was born in the district of Comas in the city of Lima, Peru. His family was originally from Puerto Eten, in Lambayeque, a northern region of Peru. He began his artistic activities at the age of 13, studying dramatic arts and music. He created a group called Teatro de Ritmo (Theatre of Rhythm), which staged a theatrical series that advocated against discrimination and racism in Córdoba, while also affirming the presence of indigenous and Afro-American communities. In the 1990s, Esqueche moved to Argentina and has lived in Córdoba since 2003, where he has become an important advocate for Afro-American visibility.

In 2010, together with Alejandro Ludueña, Susana Juárez, and other Córdoba residents, Esqueche created the group Afrodescendientes de y en Córdoba (African Descendants from and in Córdoba). The following year, he presented his play Tubo de escape in Córdoba and the surrounding areas Based on ancestral African ...

Article

Pamela Lee Gray

musician, activist, author, painter, and sculptor, was born Richard Pierce Havens in Brooklyn, New York, the oldest of nine children. He grew up in the Bedford-Stuyvesant neighborhood. His father, Richard Havens, worked as a metal plater and dreamed of becoming a professional pianist, eventually learning to play a number of instruments. Richie's mother Mildred a bookbinder and casual singer at home encouraged her young son when he started singing background vocals at the age of twelve for local groups All kinds of music were played in the Havens home Richie s grandmother listened to Yiddish gospel and big band music his mother enjoyed country music and his father loved jazz He joined the doo wop singing group the Five Chances at age fifteen and performed the next year with the Brooklyn McCrea Gospel Singers a group that sang hymns for neighborhood churches Havens ...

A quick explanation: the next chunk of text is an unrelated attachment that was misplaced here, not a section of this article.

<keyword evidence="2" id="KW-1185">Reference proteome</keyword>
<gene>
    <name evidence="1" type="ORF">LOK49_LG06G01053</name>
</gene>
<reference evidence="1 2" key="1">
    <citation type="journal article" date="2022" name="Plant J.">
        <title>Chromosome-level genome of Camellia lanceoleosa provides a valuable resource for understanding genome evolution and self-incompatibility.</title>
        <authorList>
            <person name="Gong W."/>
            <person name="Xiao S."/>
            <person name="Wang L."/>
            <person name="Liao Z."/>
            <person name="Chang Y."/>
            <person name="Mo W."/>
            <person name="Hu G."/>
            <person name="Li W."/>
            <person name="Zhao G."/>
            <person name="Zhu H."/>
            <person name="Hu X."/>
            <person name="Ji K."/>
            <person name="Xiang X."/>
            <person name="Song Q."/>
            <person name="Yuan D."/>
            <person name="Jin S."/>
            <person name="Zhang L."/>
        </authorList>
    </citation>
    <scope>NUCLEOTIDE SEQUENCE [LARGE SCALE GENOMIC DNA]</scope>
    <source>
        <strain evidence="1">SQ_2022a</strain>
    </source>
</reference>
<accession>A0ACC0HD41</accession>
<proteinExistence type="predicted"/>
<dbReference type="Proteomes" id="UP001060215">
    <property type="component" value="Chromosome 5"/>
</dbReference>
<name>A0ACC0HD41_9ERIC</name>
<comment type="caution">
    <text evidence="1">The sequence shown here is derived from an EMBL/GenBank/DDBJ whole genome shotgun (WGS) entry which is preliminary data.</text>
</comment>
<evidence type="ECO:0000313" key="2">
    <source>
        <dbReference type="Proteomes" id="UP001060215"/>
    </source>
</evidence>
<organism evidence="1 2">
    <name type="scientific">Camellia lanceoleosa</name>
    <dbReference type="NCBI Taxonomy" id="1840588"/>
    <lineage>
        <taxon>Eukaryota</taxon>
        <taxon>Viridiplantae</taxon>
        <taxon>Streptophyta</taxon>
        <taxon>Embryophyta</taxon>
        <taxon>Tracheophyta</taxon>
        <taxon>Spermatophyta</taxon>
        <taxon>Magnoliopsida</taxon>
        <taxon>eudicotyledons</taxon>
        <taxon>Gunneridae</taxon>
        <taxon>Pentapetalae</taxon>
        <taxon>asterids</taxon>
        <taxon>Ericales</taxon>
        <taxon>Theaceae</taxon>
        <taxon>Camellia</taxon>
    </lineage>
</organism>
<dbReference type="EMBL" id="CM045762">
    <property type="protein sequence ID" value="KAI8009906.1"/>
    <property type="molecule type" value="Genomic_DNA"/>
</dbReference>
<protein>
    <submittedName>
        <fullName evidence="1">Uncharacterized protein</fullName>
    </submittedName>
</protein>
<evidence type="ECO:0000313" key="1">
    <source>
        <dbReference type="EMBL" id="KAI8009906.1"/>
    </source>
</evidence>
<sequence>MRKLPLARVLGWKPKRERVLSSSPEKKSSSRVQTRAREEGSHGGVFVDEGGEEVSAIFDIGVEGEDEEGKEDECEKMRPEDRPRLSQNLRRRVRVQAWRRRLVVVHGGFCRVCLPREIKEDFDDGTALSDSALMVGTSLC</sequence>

Article

Sowande' Mustakeem

Undoubtedly one of the few professors of history to have a second career as a singer-songwriter, Bernice Johnson Reagon continues to focus her work on sharing the historical legacy of the African American experience amid the relentless quest for freedom and justice within America.